The planet's deadliest infectious diseases, by country

Tuberculosis and AIDS aren't trending on Twitter like Ebola, but perhaps they should be

Published November 1, 2014 7:00PM (EDT)

This article originally appeared on GlobalPost.

Global Post The worst Ebola outbreak in history has killed nearly 5,000 people and infected more than 10,000 in West Africa. In places like Monrovia, Liberia, people are living a nightmare, but if you live anywhere else in the world outside of West Africa — literally, anywhere — your odds of contracting Ebola are somewhere between "very unlikely" and "zero," even if you went bowling in Brooklyn last week.

Your chance of contracting and dying from a different infectious disease, on the other hand, can be quite high. "Tuberculosis" and "AIDS" aren't trending on Twitter, but they probably should be.

That's the big lesson of these maps, which use data from the World Health Organization to show you the deadliest infectious diseases around the world.

A Note on the Data: The WHO only collects global mortality statistics for the following diseases and disease types:

- Tuberculosis


- Other sexually transmitted diseases (which includes syphilis, chlamydia, gonorrhea, trichomoniasis, and other STDs)

- Diarrheal diseases

- Childhood-cluster diseases (which includes whooping cough, diptheria, measles, and tetanus)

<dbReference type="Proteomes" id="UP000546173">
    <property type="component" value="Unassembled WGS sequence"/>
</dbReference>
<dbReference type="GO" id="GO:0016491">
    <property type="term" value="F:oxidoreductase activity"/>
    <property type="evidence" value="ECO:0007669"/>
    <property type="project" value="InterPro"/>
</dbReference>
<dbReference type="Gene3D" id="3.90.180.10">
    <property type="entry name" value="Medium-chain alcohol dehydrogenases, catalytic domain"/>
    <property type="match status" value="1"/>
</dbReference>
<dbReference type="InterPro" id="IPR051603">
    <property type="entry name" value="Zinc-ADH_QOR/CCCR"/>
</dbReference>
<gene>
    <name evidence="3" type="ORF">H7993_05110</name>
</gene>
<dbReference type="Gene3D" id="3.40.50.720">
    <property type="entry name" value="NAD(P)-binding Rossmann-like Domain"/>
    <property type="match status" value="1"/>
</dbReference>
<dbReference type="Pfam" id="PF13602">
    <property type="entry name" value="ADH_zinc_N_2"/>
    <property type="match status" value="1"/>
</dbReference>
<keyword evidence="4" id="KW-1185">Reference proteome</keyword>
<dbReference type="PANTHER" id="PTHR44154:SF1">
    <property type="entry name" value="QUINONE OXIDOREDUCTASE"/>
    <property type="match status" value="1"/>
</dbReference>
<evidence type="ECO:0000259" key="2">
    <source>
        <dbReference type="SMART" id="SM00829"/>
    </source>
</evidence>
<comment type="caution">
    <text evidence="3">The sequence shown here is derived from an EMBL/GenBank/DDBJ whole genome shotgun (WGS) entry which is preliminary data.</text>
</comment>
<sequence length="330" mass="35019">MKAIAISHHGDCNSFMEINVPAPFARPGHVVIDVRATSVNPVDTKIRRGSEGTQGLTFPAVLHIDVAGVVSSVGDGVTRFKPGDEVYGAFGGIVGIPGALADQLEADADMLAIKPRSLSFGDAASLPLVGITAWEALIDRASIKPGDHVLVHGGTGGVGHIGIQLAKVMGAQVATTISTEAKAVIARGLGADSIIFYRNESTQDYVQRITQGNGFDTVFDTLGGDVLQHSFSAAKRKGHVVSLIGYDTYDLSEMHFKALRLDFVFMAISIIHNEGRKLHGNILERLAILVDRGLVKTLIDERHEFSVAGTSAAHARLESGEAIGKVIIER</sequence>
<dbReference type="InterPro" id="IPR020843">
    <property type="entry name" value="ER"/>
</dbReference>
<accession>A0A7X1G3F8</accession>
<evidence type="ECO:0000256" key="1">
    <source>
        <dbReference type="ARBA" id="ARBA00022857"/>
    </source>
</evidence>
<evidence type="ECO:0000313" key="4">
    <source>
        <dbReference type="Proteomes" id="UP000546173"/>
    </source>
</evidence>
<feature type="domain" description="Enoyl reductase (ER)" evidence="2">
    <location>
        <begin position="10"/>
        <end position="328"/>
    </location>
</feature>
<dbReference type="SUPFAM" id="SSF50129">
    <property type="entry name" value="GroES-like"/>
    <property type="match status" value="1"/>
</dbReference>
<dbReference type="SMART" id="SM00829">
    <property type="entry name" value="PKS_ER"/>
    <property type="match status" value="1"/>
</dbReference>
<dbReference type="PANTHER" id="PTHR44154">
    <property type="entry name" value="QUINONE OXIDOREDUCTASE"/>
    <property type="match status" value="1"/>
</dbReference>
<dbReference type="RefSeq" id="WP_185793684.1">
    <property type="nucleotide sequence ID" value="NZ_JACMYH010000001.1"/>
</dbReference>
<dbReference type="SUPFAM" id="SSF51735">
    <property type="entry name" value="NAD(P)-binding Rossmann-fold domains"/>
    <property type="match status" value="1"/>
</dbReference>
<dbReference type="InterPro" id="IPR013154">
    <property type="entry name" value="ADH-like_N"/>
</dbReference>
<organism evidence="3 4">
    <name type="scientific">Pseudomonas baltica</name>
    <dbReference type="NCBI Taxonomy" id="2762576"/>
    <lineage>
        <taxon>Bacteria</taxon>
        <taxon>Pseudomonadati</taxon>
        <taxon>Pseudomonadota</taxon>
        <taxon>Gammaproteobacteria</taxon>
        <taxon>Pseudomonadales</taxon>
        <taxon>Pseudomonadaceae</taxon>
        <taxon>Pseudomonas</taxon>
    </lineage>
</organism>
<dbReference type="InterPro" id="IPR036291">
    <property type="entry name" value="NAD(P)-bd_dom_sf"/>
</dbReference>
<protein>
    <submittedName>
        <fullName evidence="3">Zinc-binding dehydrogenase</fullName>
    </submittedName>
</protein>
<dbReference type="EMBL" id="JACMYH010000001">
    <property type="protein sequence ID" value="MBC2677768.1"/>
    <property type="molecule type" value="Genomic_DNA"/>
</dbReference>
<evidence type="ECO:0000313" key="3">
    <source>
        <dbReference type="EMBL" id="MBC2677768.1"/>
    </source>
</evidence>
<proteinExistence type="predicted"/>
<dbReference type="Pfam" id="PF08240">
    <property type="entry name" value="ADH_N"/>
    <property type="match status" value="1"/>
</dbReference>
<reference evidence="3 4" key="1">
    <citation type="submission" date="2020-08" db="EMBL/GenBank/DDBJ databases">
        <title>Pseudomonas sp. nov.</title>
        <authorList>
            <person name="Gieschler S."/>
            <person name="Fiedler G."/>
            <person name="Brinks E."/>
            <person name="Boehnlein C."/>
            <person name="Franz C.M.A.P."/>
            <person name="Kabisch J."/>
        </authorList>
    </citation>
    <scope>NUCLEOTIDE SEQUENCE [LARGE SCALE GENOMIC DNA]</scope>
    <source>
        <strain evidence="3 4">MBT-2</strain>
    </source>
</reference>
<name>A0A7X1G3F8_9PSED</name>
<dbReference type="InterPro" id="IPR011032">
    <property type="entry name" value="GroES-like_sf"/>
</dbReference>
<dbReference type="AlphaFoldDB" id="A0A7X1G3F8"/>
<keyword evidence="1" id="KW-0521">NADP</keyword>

- Meningitis

- Encephalitis

- Hepatitis (which includes acute hepatitis B and C)

- Parasitic and vector diseases (which includes malaria, trypanosomiasis, chagas disease, schistosomiasis, leishmaniasis, lymphatic filariasis, onchocerciasis, leprosy, dengue, trachoma, and rabies)

- Intestinal nematode infections (which includes ascariasis, trichuriasis, and hookworm disease)

The numbers in the black boxes show you how many thousands of people have died from the dominant infectious disease in the country. Keep in mind that these are absolute numbers, so they're not scaled to account for a country's population. (You can find population numbers here.) They also don't convey the total number of deaths from all infectious diseases in each country, just the number of deaths from the deadliest disease. You'll also notice that many countries in the maps are grayed out. That indicates the country's deadliest infectious disease wasn't among the ones monitored by the WHO.

The World

Central America & the Caribbean

South America



Middle East & Central Asia


By Simran Khosla

MORE FROM Simran Khosla

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